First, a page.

By Joy Pullmann (jpullmann@heartland.org), a research fellow of The Heartland Institute.  Reposted from this article with permission of the author.

Data Mining Kids Crosses Line

The U.S. Department of Education is investigating how public schools can collect information on “non-cognitive” student attributes, after granting itself the power to share student data across agencies without parents’ knowledge.

The feds want to use schools to catalogue “attributes, dispositions, social skills, attitudes and intrapersonal resources – independent of intellectual ability,” according to a February DOE report, all under the guise of education.

The report suggests researching how to measure and monitor these student attributes using “data mining” techniques and even functional magnetic resonance imaging, although it concedes “devices that measure EEG and skin conductance may not be practical for use in the classroom.” It delightedly discusses experiments on how kids respond to computer tutors, using cameras to judge facial expressions, an electronic seat that judges posture, a pressure-sensitive computer mouse and a biometric wrap on kids’ wrists.

And that’s not all the feds want to know about your kids. The department is funding and mandating databases that could expand each kid’s academic records into a comprehensive personal record including “health care history, disciplinary record, family income range, family voting status and religious affiliation,” according to a 2012 Pioneer Institute report and the National Center for Educational Statistics. Under agreements every state signed to get 2009 stimulus funds, they must share students’ academic data with the federal government.

As Utah blogger Christel Swasey has documented, the Family Educational Rights and Privacy Act used to protect highly personal psychological and biological information, including items mentioned above and, according to the DOE, “fingerprints; retina and iris patterns; voiceprints; DNA sequence; facial characteristics; and handwriting.”

Under the DOE’s 2011 FERPA reinterpretation, however, any local, state or federal agency may designate any individual or organization as an “educational representative” who can access such data as long as the agency says this access is necessary to study or evaluate a program. These can include school volunteers and private companies. A lawsuit against the regulations is pending.

Meanwhile, several agreements the DOE has signed with two organizations writing national Common Core tests insist the information these tests collect must be “student-level” – meaning these would not be anonymous records but instead tied to specific children.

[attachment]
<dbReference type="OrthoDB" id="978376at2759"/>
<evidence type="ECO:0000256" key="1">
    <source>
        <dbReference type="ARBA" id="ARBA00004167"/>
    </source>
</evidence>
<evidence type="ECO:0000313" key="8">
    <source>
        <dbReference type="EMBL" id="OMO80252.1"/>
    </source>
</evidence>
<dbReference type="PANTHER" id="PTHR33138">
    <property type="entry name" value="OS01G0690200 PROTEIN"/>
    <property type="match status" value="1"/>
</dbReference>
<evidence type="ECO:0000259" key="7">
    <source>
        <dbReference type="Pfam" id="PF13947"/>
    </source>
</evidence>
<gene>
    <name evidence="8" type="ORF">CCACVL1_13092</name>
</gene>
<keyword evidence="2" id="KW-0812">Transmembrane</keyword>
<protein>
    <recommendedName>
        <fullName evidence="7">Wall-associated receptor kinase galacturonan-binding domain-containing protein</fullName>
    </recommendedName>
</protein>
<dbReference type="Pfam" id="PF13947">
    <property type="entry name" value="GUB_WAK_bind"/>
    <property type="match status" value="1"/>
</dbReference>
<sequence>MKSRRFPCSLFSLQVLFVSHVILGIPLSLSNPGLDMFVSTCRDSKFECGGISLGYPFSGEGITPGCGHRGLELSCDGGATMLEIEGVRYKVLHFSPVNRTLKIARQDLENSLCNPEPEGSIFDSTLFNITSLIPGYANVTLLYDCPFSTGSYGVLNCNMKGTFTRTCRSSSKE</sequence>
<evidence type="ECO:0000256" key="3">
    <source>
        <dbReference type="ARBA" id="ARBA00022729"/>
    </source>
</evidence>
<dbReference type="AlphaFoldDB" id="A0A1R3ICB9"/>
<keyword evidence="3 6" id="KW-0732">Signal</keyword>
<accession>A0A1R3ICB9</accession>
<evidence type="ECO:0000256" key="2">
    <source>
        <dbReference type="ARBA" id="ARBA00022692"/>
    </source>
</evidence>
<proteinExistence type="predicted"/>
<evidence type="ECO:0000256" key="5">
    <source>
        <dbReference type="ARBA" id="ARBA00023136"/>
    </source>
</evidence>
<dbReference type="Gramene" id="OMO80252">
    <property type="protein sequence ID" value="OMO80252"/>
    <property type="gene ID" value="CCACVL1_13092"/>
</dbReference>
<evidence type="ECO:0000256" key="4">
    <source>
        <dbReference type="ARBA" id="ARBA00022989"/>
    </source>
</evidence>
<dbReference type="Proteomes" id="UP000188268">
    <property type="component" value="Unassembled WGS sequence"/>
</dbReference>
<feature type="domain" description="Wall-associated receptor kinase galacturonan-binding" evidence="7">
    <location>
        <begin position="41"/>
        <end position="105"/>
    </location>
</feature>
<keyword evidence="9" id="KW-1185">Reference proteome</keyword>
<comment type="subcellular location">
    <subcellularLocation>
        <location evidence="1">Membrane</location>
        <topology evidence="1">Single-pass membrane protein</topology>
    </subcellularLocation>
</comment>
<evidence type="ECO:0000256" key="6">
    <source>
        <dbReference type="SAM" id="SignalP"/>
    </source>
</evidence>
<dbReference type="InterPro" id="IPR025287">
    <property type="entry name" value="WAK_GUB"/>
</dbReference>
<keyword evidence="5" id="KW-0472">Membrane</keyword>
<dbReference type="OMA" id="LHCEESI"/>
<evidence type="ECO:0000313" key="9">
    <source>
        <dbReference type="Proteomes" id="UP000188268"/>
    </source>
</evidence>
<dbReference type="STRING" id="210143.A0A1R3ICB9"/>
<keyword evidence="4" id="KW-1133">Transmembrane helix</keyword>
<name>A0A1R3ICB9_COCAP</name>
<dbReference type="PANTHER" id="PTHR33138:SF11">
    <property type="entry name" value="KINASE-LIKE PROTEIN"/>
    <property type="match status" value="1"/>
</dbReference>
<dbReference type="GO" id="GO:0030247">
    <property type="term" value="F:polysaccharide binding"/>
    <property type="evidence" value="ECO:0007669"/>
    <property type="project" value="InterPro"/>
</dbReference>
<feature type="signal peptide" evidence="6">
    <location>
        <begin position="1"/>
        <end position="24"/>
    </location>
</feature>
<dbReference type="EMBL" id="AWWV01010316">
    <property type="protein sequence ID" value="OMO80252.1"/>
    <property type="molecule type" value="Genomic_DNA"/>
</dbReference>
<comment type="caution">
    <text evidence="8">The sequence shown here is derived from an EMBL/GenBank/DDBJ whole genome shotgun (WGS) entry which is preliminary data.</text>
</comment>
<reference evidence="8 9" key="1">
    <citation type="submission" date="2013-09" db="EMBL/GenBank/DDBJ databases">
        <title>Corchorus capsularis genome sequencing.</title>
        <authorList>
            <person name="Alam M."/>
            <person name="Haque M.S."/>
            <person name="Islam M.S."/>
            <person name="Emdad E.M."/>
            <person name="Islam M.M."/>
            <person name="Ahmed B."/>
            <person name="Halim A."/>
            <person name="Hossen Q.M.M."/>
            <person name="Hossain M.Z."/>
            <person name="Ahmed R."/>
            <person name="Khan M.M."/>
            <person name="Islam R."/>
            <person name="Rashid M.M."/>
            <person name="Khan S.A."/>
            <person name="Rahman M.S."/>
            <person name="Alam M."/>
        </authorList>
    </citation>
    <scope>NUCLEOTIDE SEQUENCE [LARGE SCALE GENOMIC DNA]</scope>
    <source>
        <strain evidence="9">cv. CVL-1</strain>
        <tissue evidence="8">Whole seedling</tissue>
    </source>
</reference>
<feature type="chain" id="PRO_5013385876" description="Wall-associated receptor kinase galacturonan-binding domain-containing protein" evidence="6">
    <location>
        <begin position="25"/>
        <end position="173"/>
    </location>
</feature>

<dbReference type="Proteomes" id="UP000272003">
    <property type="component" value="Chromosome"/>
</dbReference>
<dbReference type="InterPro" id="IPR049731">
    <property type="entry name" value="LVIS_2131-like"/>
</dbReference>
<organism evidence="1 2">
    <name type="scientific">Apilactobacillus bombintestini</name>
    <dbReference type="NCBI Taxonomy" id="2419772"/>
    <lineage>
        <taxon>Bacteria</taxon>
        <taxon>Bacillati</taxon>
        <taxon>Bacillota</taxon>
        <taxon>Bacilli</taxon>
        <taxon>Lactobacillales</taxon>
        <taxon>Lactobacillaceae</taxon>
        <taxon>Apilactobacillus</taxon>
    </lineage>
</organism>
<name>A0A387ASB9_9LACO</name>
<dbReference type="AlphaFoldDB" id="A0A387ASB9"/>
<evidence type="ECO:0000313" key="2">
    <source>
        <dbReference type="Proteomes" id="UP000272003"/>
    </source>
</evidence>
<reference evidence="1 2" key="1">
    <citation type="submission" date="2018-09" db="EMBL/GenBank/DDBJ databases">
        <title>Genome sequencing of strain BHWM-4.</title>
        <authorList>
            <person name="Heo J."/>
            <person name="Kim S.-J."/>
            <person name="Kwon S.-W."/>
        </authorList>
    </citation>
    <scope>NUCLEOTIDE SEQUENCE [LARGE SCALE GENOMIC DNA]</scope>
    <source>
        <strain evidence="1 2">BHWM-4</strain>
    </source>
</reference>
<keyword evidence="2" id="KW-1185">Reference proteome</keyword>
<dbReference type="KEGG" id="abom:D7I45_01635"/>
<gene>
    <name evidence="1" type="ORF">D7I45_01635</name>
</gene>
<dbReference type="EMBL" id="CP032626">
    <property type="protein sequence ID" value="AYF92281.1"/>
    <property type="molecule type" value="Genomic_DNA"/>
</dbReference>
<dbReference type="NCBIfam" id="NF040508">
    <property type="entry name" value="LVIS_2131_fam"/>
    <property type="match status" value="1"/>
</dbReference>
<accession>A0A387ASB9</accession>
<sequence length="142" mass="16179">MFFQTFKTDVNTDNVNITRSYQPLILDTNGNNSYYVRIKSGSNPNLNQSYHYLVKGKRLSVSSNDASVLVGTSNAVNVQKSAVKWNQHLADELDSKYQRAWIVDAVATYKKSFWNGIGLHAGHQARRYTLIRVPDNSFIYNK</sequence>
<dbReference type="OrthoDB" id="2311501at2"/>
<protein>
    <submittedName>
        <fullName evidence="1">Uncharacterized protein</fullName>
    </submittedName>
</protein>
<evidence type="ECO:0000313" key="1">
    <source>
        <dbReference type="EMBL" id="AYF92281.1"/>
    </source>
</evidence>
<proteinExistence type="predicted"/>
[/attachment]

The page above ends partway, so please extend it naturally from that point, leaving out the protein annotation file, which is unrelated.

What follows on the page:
Previous FERPA interpretations required data collectors to identify students by random numbers. No one knows what personal data the Common Core tests will collect, because those tests have yet to be written and released. But this information mother-lode has to come from somewhere. Since the tests are being written by private organizations, although entirely funded so far by the federal government, no one can do a public records request to find out.

In short, the government wants to collect a dossier on every child, containing highly personal information, without asking permission or even notifying parents. Officials believe “federal agencies should invest in programmatic portfolios of research” to monitor and influence student attitudes through schools, says the February DOE report.

The department recommends schools start tracking and teaching kids not just boring old knowledge but also “21st Century Competencies” – “recognizing bias in sources,” “flexibility,” “cultural awareness and competence,” “appreciation for diversity,” “collaboration, teamwork, cooperation,” “empathy,” “perspective taking, trust, service orientation,” and “social influence with others.” I’m really looking forward to seeing how psychologists profiling children for government reports interpret each of these characteristics.

Utah officials told Swasey no student may attend schools there without being tracked, even those in non-public schools. The personal data are currently being collected through the tests public schools are required to administer, but part of the agreement the states signed for stimulus money includes a requirement that schools collect data on students who are not tested.

All of this looks like another step in the federal government’s push to compile an intimate, cradle-to-grave dossier on every American. What they might intend to do with all that information remains a rather disturbing question.

By Joy Pullmann (jpullmann@heartland.org), a research fellow of The Heartland Institute.  Reposted from this article with the author’s permission.

Unwritten Tests Present Major Common Core Obstacle

Education leaders are beginning to publicly worry that two coalitions attempting to determine mandatory tests for some 40 million U.S. students by 2014 can’t pull their massive enterprise together by deadline or at all.

This threatens the entire Common Core project, which in 2014 will tie national tests to grade-by-grade education requirements 45 states adopted in math and English in 2010. Two networks, called SMARTER Balanced (SBAC) and Partnership for the Assessment of Readiness for College and Careers (PARCC), are creating separate tests.